And then there are the science fiction influences. Your character is a Replika, an android whose programming is based on a neural copy of a real human made long ago through a poorly understood technology called Bioresonance. Old wants, likes, and dislikes of that original personality bleed through in something akin to Altered Carbon, and much of the narrative’s doubling occurs as a result. The fascistic Nation you find yourself serving—a space-autocracy if there ever was one—reeks of hundreds of “federations” or “empires” across dozens of works of science fiction. It has smothered the life out of people and treats Replikas, who are essentially human because they are copies of humans, as fodder to be churned through in a never ending hunt for expansion. It churns through humans, also called Gestalt, the same way. It’s fascist. Of course it does. The trappings of the setting are as familiar as the mechanics of the survival-horror.
Something Old, Something New
So far, Signalis proves a mishmash of other well-developed ideas. How much fruitful ground is actually here to be found? Perhaps in the story itself, which begins with your character, Elster, waking up from hyper sleep and finding that your shuttle has crashed and your pilot, the only other person on the ship, is missing. You set out to find her and discover a mining station called Sierpinski-23 where something has gone very wrong. There is something in the ground (“Great holes secretly are digged” and all that) and it’s turning people into monsters. Fight the monsters. Find your pilot. Simple in premise, but it is merely the bedrock upon which everything else can stand.
Signalis wallpapers its house with all of its influences, but the glue is original. In combining all of these elements, it squeezes novelty out of familiarity. Yes, we’ve seen themes of memory and identity arise in other stories about androids, but when they’re placed on top of a mechanical experience that is so familiar, Signalis becomes a meta-text whose mechanics embody its themes by the sheer fact that they are homage. It carries the memories and impressions of its predecessors, but it is not them, just as Elster is not the person she is a copy of no matter what bleeds through. The eerieness of characters having doppelgangers is right at home in the profound atmosphere of eldritch horror that the game cultivates. And elsewhere, by placing fascism and eldritch horror not only as dual antagonists, but as things that are in tension with each other, a new dynamic arises in which a third element is required to balance them out and prevent the narrative from becoming depressingly bleak. That element is love, the organizing principle that pushes Signalis beyond merely being an homage to its influences.
Love drives Elster to seek out her missing pilot, Ariane. The exact nature of this love is unclear, but it is clearly love from the beginning. As the game goes on, it becomes obvious that Elster has been through a lot for Ariane, and goes through even more over the course of the game. Other characters on Sierpinski-23 are searching for loved ones, or are corrupted by their twisted devotion to their hierarchy, or are aching to join their comrades in whatever eldritch infection is destroying them just so they can be part of their community again. These loves, distorted by fascism and the terrible influence of an unknowable eldritch entity, serve to contrast Elster’s love, which is pure and indomitable. She made a promise to Ariane, and she intends to keep it no matter what. Corrupt officials and huge, subsuming masses of flesh won’t stop her.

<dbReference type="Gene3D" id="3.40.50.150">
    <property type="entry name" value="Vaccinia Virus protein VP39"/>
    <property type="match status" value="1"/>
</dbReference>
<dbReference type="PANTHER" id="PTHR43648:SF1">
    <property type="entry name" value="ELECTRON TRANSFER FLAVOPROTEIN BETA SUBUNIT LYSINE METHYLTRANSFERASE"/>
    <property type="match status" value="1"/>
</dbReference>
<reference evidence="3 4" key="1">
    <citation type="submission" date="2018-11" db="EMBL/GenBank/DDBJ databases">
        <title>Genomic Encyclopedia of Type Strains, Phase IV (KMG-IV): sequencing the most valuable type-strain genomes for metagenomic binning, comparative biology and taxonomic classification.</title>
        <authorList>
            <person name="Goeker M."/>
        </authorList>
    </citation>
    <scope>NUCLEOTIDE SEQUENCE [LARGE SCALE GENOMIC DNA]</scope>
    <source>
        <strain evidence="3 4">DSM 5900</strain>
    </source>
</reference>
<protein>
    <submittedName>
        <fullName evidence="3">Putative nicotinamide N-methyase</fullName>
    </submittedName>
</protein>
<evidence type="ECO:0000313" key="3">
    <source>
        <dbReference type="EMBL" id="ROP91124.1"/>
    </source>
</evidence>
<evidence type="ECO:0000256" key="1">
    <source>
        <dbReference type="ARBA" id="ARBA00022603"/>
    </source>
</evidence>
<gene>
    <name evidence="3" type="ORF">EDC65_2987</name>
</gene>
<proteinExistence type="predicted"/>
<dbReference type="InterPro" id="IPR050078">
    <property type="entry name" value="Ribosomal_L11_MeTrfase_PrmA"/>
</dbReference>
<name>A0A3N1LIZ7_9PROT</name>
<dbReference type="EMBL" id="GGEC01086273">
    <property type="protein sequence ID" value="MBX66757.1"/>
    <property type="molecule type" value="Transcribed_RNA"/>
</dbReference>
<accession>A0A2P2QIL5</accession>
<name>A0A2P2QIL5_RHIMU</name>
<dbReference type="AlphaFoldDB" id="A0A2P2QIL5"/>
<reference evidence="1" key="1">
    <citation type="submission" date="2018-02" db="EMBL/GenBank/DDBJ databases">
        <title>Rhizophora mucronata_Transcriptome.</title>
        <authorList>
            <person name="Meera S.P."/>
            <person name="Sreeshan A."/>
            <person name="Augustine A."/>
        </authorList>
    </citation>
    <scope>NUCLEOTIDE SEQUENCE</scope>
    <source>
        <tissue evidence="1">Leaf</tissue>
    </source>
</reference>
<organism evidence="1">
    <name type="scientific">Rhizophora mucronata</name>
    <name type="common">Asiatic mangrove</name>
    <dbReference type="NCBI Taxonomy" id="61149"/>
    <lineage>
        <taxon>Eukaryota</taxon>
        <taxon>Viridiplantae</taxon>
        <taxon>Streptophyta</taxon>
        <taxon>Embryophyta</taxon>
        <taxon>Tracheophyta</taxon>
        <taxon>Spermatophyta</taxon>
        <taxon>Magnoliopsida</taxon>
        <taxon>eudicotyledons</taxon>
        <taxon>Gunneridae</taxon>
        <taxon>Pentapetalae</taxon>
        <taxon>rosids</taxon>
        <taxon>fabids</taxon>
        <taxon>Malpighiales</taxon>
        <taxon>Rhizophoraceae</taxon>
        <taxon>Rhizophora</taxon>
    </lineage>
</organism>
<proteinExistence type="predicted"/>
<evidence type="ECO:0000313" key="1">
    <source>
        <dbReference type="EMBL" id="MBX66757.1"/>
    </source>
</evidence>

Here, Signalis becomes beautiful. So many stories of eldritch horror titillate and horrify, and some even ache with a kind of cold, distant beauty. But as eldritch horror has been reimagined in the 21st century, works that incorporate it often find new elements to deepen and widen its potential meaning. Lovecraft Country does it with race, the Arkham Files novels do it with 50s adventure pulp, and Signalis does it with love. It explores love from such an oblique angle that it casts it in a new light. Even here, among all of this, among the fascism and the horror, among the blood and the monsters and the total loss of oneself to a maddening landscape of impossible, endless red, love prevails.
And it’s a love that’s shown through dance, through repeated memories, none of which are clearly true or clearly false, through the determination to push through failure and the excavation of your lover’s past as you hunt through the surreal landscapes of her childhood. It’s shown through parallels between your journey and the journeys of those around you, people who both help and harm you but are doing all they can for love. The fascist government of this world has attempted to destroy love, to choke it to death and bury its ashes under the ground. But evil lurks under the ground, and it will fill in the hole left in love’s absence if we aren’t careful. Influence, homage, and callback get Signalis far; it would be a good game with just these things because it does them all well. But the developers understand medley, and they understand remix, and they know that without a new organizing principle, without a reason to use all of the different pieces, and without a vision of the new whole that all of the parts could combine to form, nothing great will come of it.
They have that organizing principle, that reason, that vision. The love does not end at the edges of the game. The creators clearly love the media that influenced Signalis. Love is the answer all the way to the beginning. It’s the thing that makes Signalis ache in a way all its own, and what a gorgeous ache it is.